All projects approved after the enforcement of the amended Act in June 2015 are now subjected to the amended Act whereby the Act expressly safeguard the rights of the strata owners and buyers by stipulating vacant possession with strata title. Albeit, it is a long journey for those unlucky house buyers of older strata projects, where this issue has yet to be resolved. Below are the simplified steps on how to get your strata titles:

Scenario A

Developer yet to transfer strata title to house buyers

1/ Buyer needs to check with the Land Office if the developer has actually applied for the strata title

2/ In the event that the developer has applied for the strata title, buyer or lawyer (appointed on behalf of the buyer) shall inquire the developer on the transfer of strata title

3/ Developer informs the buyer that strata titles are out

4/ Buyer appoints a lawyer to draft Form 14A memorandum of transfer to the Land Office to transfer title from the developer’s name to the buyer

5/ Lawyer writes to the developer for the necessary information once documents are signed

6/ Lawyer applies for stamp duty with Lembaga Hasil Dalam Negeri (LHDN)

7/ Buyer pays the stamp duty

8/ Lawyer compiles the necessary documents and presents to Land Office to transfer the name

Scenario B

Developer yet to apply for strata title in the first place

1/ Buyer needs to check with the Land Office if the developer has actually applied for the strata title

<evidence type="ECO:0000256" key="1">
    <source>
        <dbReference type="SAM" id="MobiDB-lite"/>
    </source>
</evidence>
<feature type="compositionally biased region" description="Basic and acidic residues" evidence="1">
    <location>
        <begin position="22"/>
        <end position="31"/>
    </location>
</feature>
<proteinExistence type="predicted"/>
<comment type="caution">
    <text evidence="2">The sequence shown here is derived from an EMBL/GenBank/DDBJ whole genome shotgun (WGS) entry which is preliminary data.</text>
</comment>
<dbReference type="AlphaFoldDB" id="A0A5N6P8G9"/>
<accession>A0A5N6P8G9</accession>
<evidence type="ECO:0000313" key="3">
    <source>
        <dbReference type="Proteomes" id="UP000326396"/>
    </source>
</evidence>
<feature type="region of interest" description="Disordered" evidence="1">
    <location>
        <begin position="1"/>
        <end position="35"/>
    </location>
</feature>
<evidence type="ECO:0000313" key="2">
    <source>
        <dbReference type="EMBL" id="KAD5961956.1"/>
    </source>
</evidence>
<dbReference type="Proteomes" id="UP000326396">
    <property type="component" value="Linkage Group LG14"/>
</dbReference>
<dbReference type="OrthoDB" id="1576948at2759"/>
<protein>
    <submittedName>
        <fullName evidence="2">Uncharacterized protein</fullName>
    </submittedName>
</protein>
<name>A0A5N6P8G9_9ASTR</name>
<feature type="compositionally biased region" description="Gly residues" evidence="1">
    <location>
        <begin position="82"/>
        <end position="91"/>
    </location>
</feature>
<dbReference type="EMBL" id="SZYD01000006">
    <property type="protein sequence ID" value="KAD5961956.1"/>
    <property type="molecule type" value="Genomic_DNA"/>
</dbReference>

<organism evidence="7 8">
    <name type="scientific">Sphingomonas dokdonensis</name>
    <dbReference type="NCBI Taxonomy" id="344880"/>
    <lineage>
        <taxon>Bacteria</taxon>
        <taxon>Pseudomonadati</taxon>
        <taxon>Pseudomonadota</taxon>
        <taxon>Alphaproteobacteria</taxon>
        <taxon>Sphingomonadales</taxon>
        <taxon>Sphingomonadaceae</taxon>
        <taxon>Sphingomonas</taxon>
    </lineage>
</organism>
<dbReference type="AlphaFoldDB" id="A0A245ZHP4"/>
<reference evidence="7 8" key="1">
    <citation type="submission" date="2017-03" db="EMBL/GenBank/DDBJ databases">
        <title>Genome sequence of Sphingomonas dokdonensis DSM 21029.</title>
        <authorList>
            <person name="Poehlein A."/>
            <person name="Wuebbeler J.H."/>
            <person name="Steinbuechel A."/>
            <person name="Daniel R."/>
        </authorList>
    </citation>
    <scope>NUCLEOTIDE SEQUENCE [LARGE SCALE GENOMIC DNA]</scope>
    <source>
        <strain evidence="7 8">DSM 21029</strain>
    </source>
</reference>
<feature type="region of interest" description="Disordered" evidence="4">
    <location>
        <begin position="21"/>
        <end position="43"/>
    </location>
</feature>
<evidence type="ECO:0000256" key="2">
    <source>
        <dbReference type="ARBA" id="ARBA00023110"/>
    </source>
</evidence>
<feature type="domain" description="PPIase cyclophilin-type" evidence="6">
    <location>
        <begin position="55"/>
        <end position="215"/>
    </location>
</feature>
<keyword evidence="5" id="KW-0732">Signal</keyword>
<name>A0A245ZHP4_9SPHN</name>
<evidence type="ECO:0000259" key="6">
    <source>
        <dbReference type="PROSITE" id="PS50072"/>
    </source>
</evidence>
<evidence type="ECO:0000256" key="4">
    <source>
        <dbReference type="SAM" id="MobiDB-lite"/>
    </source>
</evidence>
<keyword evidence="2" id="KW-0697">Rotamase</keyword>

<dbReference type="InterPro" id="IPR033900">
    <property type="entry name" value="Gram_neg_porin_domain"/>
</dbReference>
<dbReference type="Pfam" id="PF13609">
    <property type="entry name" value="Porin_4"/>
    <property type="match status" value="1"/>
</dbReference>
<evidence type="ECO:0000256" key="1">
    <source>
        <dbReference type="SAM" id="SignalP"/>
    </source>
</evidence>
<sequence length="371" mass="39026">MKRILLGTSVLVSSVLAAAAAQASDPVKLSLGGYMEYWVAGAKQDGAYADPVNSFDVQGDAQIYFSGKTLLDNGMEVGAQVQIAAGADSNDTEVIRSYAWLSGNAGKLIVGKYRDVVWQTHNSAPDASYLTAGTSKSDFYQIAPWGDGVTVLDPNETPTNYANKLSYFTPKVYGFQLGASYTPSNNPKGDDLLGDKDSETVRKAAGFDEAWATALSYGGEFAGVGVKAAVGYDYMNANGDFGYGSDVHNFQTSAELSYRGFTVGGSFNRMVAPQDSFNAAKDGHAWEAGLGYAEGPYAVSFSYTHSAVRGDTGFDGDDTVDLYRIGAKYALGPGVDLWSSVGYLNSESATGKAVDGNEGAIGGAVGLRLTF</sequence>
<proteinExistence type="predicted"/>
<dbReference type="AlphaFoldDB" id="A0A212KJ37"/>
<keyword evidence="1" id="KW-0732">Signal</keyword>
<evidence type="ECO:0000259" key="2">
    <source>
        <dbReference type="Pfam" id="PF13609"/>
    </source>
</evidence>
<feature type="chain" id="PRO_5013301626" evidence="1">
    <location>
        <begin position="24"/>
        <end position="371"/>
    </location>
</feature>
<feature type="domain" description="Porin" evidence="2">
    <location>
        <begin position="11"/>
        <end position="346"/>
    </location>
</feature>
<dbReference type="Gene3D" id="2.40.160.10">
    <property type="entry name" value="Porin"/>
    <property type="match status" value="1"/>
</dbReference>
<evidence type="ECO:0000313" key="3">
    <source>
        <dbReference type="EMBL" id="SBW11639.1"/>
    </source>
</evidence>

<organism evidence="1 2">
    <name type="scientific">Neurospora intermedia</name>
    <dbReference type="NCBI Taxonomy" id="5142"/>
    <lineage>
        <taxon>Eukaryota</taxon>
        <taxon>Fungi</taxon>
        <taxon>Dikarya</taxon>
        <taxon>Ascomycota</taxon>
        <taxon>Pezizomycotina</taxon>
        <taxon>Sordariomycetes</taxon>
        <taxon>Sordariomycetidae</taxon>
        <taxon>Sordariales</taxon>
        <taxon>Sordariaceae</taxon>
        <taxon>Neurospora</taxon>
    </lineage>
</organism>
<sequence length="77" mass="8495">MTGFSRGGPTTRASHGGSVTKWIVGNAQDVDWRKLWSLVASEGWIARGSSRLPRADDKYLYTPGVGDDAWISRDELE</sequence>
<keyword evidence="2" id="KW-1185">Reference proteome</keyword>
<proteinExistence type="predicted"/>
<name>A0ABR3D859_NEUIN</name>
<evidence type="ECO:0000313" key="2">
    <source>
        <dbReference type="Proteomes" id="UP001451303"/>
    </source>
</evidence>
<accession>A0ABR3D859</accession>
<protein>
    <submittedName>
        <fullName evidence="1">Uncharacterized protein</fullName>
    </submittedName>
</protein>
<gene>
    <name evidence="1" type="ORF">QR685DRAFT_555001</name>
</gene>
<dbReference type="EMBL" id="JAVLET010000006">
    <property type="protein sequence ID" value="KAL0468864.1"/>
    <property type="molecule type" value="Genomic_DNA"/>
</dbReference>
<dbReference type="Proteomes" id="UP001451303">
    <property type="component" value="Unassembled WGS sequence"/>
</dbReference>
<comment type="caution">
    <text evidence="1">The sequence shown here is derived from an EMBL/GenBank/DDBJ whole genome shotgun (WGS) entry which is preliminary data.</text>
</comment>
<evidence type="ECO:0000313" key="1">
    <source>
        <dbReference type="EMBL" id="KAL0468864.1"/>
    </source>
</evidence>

2/ Buyer discovers that the developer did not apply for strata title

3/ Buyer needs to file a complaint to the Commissioner of Buildings to enforce the developer to apply for the strata title

4/  Developer informs the buyer that strata titles are out

5/ (Succeeding steps similar to scenario A)

Scenario C

Developer undergoes liquidation and did not apply for strata title in the first place

1/ Court appointed liquidator opens a Book of Strata with the Land Office

2/ Liquidator on behalf of the developer informs the buyer that strata titles are out

3/ Buyer appoints a lawyer to draft Form 14A memorandum of transfer to the Land Office to transfer 4/ title from the developer’s name to the buyer

5/ Lawyer writes to the liquidator for the necessary information once documents are signed

6/ (Succeeding steps similar to scenario A)

Additional cost

Additional costs include the surveyors’ cost, consultancy costs to appoint an architect to draw up a new planning design of the building, and other relevant administration costs. In this context, the Commissioner of Buildings acts as the mediator in resolving the issue. In addition, legal fees and relevant stamp duty fees would be payable as well, and the amount of legal fees and stamp duty will very much depend on the valuation of the property.

For example, the legal fees for transfer (using the same Sale and Purchase Agreement transaction lawyer) for a property valued at RM650,000 (bought from a housing developer) would be RM1,550

For example, the legal fees for transfer (not using the same Sale and Purchase Agreement transaction lawyer) for a property valued at RM650,000 (bought from a housing developer) would be RM3,100

For example, the stamp duty for transfer for a property valued at RM650,000  (bought from a housing developer) would be RM13,500.